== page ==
LANSING, Mich. — State Sen. Joe Hune, R-Hamburg, issued the following statement on no-fault insurance reform on Tuesday evening:
“Recently, I introduced legislation to provide auto insurance rate relief to Michigan drivers that was approved by the state Senate. One of the most common concerns from Michigan drivers is the high cost of auto insurance.
“Michigan drivers pay an average of $1,711 per car for auto insurance in Michigan. In Detroit, the cost is significantly higher. In states surrounding Michigan, drivers pay much less, including: Ohio ($713); Indiana ($723); Illinois ($805); and Wisconsin ($666).
“Unfortunately, there has been a lot of misinformation spread about what my bill, Senate Bill 248, does and does not do. SB 248 will not end or limit benefits for those injured in car accidents. In fact, Michigan drivers will continue to receive the highest benefits in the country: unlimited, lifetime medical benefits.
“SB 248 does implement some cost savings by providing that auto insurance companies will reimburse health care providers at a level just above other types of insurance payers. Currently, auto insurance companies can pay up to three or four times higher for the same medical treatment as other types of insurance payers. Under the bill, auto insurers will still pay medical providers above what other payers pay, but with some consistency at 150 percent of the Medicare rate for the same product or service.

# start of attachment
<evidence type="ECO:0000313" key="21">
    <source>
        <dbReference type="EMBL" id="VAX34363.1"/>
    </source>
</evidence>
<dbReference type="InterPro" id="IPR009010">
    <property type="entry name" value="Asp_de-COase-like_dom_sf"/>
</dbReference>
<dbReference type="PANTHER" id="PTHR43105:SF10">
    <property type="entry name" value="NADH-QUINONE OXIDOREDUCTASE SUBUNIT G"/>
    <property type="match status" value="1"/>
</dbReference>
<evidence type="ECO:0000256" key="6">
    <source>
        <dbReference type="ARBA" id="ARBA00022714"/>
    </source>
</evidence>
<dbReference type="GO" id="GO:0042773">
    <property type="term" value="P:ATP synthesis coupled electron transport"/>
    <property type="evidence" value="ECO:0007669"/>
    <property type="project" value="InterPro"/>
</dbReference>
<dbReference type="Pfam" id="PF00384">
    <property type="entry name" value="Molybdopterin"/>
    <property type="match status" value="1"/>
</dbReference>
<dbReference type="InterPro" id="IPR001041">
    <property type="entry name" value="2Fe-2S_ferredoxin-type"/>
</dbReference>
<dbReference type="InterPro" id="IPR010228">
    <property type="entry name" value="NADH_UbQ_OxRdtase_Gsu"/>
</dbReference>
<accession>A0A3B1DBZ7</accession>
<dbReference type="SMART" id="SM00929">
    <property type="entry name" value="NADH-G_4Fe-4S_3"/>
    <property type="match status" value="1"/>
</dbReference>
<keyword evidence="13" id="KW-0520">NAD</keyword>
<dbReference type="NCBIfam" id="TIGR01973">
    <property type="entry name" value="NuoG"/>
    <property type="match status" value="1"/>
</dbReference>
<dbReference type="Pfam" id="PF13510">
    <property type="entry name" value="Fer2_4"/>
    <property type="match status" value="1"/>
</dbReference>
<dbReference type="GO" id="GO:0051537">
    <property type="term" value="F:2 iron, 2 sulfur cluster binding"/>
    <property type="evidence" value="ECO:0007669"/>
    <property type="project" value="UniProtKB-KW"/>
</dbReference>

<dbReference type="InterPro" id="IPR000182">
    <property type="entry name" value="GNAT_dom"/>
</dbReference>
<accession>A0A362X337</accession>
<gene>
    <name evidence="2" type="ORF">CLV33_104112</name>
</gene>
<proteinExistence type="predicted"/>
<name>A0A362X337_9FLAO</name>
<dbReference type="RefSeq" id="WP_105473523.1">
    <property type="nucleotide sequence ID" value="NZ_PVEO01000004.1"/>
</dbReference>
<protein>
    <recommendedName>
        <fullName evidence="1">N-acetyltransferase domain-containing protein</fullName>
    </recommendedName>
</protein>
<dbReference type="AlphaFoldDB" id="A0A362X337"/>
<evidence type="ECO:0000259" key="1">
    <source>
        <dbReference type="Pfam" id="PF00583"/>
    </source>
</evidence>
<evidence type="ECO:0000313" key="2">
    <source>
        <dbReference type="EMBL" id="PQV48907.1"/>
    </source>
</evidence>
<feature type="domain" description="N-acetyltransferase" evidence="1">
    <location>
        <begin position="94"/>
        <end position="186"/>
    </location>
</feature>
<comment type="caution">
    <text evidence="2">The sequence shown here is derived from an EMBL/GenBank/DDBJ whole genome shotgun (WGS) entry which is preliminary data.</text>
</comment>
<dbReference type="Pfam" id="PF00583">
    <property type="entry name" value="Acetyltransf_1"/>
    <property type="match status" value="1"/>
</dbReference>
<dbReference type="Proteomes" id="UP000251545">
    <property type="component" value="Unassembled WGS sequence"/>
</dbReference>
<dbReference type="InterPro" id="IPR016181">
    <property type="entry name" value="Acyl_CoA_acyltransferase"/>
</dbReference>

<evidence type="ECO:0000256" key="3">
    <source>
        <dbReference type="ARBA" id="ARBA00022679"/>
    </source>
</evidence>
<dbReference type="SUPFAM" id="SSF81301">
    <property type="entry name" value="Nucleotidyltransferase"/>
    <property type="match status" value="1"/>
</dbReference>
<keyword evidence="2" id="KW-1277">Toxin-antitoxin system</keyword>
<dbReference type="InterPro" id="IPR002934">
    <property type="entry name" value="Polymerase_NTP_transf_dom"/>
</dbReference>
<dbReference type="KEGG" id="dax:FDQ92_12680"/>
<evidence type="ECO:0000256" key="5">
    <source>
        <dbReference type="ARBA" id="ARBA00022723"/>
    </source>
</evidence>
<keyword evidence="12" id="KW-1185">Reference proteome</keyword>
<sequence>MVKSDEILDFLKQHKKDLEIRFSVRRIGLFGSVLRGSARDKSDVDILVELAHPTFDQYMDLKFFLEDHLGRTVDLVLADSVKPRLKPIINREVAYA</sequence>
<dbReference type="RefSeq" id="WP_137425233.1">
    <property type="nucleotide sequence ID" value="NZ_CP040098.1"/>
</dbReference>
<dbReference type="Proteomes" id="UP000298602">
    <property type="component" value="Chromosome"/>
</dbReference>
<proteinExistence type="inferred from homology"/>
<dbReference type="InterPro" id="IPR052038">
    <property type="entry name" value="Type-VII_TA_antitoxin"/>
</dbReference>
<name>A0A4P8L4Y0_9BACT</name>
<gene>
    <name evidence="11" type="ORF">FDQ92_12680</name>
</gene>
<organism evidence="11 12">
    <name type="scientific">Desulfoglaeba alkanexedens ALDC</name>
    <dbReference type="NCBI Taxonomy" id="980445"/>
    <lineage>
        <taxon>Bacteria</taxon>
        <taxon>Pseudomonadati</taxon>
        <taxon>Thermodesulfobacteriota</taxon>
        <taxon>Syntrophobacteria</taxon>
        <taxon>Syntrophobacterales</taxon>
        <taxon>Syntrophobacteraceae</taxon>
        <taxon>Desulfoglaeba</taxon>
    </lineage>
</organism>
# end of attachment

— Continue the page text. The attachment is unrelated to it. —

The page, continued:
“SB 248 also addresses a concern of the public that the Michigan Catastrophic Claims Association (MCCA) is not transparent. The bill would create a new catastrophic fund that would be operated by health care providers and open to the public. This new fund does not change the unlimited, lifetime medical benefit provided to Michigan drivers.
“During legislative debate, SB 248 was amended to guarantee rate savings to consumers of $100 per car, or approximately $700 million statewide, per year for two years. In addition to these savings, the legislation would create a statewide fraud authority to decrease fraud in the system, again saving money for consumers.
“This bill is not new nor has it been rushed through the Legislature. This topic and similar legislation have been debated within the Legislature during each of the past three legislative sessions. So, we can continue to do nothing while the cost of auto insurance continues to rise, or we can enact these reasonable reforms and continue to provide Michigan drivers with the best medical benefits in the country at a lower cost.”